Mexican power outages enter fourth day

  • Market: Electricity, Metals, Natural gas, Oil products
  • 10/05/24

Mexican power grid operator Cenace issued its fourth consecutive day of operating alerts amid the heatwave gripping the country.

Net electricity demand reached 47,321MW early today, with deployed electricity capacity slightly below at 47,233 MW, according to Cenace.

Since 7 May, Cenace has declared emergency operating alerts as demand exceeded generation capacity during peak evening hours, prompting the grid operator to preemptively cut electricity supply across different states to maintain grid integrity.

Power outages have lasted up to several hours in Mexico City and in major industrial states as power demand has outstripped supply by up to 1,000MW. Peak demand this week hit 49,000MW, just below last year's historic peak of 53,000MW during atypical temperatures in June.

"We are very concerned about the unprecedented outages detected across 21 states, a situation that affects the normal functioning of Mexican companies," national business chamber Coparmex said.

Peak electricity demand typically rises in June-July but temperatures this week have risen as high as 48°C (118° F) across some states. Mexico City reported a record high of 34.3°C on 9 May and high temperatures are forecast to continue into next week, Mexico's national weather service said.

The inability of Mexico's grid to respond to increased demand is because of insufficient power generation capacity, non-profit think-tank the Mexican institute for competitiveness (Imco) said this week.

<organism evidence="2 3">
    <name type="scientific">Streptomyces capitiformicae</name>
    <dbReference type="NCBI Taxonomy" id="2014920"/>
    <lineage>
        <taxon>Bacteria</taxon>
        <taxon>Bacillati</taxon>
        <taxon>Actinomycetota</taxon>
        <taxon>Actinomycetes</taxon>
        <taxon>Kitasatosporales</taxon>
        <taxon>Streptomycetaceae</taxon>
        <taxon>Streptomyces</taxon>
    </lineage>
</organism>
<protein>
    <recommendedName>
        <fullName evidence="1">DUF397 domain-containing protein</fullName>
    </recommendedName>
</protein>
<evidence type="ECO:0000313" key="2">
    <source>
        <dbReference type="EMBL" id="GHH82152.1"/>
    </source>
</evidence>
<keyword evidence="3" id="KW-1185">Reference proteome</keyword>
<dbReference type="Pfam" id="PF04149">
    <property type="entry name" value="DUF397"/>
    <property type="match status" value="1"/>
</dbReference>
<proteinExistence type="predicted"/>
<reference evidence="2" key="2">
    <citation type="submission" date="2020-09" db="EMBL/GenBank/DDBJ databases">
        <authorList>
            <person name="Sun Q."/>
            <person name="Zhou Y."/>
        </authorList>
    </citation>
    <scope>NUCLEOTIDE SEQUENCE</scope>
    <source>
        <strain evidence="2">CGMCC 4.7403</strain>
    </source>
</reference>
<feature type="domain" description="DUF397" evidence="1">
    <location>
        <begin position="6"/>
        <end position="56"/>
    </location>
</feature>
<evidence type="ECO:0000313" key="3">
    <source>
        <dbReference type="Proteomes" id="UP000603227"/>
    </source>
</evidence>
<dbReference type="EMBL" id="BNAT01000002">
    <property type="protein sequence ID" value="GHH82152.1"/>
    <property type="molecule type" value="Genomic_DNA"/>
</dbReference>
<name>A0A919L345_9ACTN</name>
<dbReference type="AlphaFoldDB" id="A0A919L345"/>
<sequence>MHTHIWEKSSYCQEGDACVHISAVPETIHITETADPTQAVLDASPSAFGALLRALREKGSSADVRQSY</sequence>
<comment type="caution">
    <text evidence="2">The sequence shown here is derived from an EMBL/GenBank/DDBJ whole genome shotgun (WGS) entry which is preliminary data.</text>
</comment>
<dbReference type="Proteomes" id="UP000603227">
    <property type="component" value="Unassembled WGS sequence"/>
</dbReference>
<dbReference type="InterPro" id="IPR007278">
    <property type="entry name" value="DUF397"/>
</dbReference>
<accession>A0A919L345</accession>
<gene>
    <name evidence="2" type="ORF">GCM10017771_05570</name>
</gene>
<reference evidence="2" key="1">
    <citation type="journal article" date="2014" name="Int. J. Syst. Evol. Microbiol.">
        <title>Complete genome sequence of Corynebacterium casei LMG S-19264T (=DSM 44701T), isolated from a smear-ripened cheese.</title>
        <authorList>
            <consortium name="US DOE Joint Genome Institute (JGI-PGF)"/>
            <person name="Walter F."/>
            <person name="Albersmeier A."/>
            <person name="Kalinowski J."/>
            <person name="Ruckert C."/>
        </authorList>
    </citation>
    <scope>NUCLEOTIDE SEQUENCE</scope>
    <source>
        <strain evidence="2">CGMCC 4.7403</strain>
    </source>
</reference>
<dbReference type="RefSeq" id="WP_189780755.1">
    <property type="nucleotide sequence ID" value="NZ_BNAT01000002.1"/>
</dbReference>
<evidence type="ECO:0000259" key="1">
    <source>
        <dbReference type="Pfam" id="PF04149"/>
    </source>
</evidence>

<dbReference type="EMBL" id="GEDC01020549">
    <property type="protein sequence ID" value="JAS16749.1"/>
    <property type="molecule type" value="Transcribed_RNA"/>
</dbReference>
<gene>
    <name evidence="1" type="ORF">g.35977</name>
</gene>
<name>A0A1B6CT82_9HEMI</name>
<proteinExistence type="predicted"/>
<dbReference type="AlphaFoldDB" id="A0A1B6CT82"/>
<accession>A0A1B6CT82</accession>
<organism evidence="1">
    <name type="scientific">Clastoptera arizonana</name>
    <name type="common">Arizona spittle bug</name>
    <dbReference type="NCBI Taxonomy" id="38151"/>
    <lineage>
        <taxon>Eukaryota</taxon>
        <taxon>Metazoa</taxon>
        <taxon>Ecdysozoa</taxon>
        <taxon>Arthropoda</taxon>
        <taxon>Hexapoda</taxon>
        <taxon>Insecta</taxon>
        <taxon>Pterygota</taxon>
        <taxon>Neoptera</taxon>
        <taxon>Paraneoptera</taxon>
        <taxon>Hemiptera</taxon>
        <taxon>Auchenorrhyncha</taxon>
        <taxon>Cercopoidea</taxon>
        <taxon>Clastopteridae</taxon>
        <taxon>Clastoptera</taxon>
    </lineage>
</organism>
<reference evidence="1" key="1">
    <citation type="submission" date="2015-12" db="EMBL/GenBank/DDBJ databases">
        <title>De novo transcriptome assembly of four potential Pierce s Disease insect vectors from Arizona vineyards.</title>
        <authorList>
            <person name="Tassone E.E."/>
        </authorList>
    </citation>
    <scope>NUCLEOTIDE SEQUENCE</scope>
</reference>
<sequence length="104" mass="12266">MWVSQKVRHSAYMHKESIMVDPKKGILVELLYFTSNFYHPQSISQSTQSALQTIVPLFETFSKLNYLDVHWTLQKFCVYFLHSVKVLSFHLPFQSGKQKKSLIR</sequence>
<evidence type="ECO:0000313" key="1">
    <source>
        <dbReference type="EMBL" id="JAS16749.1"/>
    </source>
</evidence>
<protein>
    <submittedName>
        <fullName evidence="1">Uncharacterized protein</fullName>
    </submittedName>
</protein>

"Despite the energy ministry's forecast that 22,000MW of new power capacity would enter service by 2026, only 1,483MW had entered service as of 2022" since late 2018, Imco said.

President Andres Manuel Lopez Obrador's administration pledged to build new generation capacity, including five gas-fired, combined-cycle plants, but recognized this week that delays had contributed to the power outages.

"We have an electricity generation deficit because some of the combined-cycle plants were delayed, but we are working on it and it will soon be resolved," Lopez Obrador said on 9 May.

Lopez Obrador's government has also curtailed private sector power development during his administration.

Mexico needs to upgrade and expand its transmission network, industry associations say.

"In order to resolve this problem, we believe that a reopening of the electricity market to the private sector is imperative," Mexico's wind energy association, Amdee, said.

Mexico has 87,130MW of installed capacity, with 39.5pc from combined-cycle gas-fired power plants and 31pc in renewable power, including wind, solar, hydroelectric, geothermal and biomass, according to the latest statistics from the energy ministry.


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